hide all comments


What is different between UML models and DSM models?

November 02, 2005 15:09:42 +0200 (EET)

Last week at OOPSLA panel on Design and Modern Software Practices Grady Booch gave one answer: when the project gets closer to the delivery you normally throw away UML models. This is a natural choice since the efforts needed for keeping the design - user view, dynamics, behavior, interaction etc. - linked with the implementation are simply too high. DSM is different as models are the primary design artifacts. With DSM, the problem is solved only once by visually modeling the solution using familiar domain concepts. The final products are then automatically generated from these high-level specifications with domain-specific code generators. You can use the same DSM models also to generate test cases, documentation, configuration etc. If you have created something valuable you don’t throw it away!


my response

[Grady Booch] December 13, 2005 19:52:22 +0200 (EET)

You've misquoted me; see my reply at http://www-128.ibm.com/developerworks/blogs/dw_blog.jspa?blog=317.

Juha-Pekka's response

[Juha-Pekka] December 15, 2005 17:16:56 +0200 (EET)

I disagree - and I'm not the only one:

Ivan Moore: "Grady Booch: I often throw models away but tend not to throw away the source code."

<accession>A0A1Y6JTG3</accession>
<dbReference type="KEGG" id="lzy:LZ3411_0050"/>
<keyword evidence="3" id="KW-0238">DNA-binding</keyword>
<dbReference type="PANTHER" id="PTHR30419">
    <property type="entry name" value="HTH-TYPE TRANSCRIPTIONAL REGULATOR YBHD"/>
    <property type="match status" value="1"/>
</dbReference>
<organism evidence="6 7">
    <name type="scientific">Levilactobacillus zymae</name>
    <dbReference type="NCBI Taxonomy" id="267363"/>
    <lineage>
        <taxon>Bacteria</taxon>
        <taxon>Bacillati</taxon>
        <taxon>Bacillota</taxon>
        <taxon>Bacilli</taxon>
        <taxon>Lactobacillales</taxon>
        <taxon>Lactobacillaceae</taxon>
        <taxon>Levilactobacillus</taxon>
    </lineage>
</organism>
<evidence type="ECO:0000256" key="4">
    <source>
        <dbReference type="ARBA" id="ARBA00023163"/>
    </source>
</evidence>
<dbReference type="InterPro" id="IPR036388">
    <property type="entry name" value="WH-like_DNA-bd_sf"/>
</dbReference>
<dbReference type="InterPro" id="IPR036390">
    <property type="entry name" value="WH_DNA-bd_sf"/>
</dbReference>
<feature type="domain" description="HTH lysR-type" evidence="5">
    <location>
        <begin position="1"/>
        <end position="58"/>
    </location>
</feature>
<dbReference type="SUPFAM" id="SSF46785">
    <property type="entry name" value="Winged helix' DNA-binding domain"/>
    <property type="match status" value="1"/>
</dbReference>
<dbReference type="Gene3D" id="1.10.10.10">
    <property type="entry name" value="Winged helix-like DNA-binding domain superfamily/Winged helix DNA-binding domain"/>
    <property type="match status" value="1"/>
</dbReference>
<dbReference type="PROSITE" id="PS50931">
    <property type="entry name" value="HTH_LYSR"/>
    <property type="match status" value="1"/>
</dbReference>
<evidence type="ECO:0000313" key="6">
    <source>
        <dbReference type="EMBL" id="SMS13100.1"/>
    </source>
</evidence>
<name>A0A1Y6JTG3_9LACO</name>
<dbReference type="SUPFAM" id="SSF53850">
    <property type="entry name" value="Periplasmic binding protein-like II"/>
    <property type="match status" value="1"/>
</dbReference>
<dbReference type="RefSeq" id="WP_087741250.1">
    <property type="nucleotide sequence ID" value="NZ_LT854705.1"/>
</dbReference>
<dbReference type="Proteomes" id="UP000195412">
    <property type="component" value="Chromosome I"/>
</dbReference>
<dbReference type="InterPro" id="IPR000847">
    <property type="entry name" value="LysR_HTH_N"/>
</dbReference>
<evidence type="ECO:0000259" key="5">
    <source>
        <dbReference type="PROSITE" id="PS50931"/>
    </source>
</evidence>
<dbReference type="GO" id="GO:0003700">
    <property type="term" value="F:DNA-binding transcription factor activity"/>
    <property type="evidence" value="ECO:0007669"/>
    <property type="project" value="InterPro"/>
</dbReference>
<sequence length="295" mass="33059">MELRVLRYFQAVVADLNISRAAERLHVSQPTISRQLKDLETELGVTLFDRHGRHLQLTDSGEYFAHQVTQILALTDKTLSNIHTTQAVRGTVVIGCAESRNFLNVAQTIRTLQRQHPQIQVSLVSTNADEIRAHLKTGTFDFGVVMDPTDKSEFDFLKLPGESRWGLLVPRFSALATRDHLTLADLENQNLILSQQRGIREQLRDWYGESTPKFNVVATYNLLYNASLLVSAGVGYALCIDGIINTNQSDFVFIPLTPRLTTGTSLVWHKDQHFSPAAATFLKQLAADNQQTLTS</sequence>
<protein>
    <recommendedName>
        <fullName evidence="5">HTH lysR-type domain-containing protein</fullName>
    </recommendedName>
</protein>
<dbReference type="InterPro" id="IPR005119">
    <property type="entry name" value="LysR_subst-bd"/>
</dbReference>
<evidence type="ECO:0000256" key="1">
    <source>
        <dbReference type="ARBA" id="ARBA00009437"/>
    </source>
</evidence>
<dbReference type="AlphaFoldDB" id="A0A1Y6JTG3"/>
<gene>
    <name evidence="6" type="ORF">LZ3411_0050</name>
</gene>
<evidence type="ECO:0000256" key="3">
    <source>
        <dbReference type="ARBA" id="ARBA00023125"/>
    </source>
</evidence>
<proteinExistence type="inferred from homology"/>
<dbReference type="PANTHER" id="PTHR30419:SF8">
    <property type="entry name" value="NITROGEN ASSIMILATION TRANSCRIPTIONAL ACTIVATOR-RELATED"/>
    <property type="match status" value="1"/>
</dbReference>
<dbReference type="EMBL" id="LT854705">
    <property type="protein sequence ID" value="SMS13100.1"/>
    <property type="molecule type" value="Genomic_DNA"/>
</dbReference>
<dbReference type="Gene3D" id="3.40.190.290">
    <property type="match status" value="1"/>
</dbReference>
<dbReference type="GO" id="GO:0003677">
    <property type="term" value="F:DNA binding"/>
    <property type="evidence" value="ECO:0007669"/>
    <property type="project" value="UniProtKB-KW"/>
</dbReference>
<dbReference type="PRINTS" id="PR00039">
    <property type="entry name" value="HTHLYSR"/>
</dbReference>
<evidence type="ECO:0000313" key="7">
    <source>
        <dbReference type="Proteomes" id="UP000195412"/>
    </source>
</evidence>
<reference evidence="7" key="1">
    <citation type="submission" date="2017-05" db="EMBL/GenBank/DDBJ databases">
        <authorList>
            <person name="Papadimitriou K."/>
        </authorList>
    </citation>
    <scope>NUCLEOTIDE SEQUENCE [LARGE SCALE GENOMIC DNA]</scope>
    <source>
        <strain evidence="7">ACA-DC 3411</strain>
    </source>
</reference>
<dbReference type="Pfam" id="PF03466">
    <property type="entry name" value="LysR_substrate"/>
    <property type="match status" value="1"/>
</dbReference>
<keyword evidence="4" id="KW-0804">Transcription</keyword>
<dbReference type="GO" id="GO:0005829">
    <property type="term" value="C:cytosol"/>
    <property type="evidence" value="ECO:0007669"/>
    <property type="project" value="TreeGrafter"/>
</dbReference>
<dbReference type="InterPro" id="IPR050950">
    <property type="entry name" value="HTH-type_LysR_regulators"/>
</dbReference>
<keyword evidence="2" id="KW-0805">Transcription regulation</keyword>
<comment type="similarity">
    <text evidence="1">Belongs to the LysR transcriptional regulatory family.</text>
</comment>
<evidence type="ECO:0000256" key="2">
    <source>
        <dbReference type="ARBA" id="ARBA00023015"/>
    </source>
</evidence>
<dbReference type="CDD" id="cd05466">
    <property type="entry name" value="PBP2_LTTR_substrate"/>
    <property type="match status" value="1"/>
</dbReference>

Brian Foote: "There was something decidedly devolutionary in Grady Booch's overdue exhortation to cast models aside, and in his candid admition that no one reads code anyway."

But let's let the full panel transcript have the final word: "I typically throw my models away, but I always save my source code."


[Jim McIntyre] December 15, 2005 18:55:14 +0200 (EET)

Methinks it far too easy to misconstrue context from a single sentence....

Context cont'd

[Jack Jones] December 15, 2005 21:25:20 +0200 (EET)

Nice hint Jim. The quote was correct, but there's a pretty relevant second quote in the same context... Grady: I actually don't throw away all my models; I keep the good ones, the ones that represent the significant (costly to change) design decisions. Jack - who's not going to pun on 'context sensitive languages'

About context and value of models in model-driven develoment

[Juha-Pekka] December 15, 2005 22:21:04 +0200 (EET)

Context is obviously the panel and in my opinion it raised several interesting issues. Transcript seems to be the best we have now, although OOPSLA panels are usually recorded too (including video). One interesting issue was the value of models - do you keep them. Keeping for instance a model representing architecture (costly to change) is natural. I would say that in truly model-driven development you typically would not throw models away. If your code is generated from models, why would you do that? As far as I can see the promise of modeling has been to shift the focus from implementation to design. Models serve as mechanisms to get a better understanding but they can also be input for code generators. This automates development leading to improved productivity, quality and complexity hiding. Unfortunately, many current modeling languages are based on the code world and offer only modest possibilities to raise design abstraction and to achieve full code generation.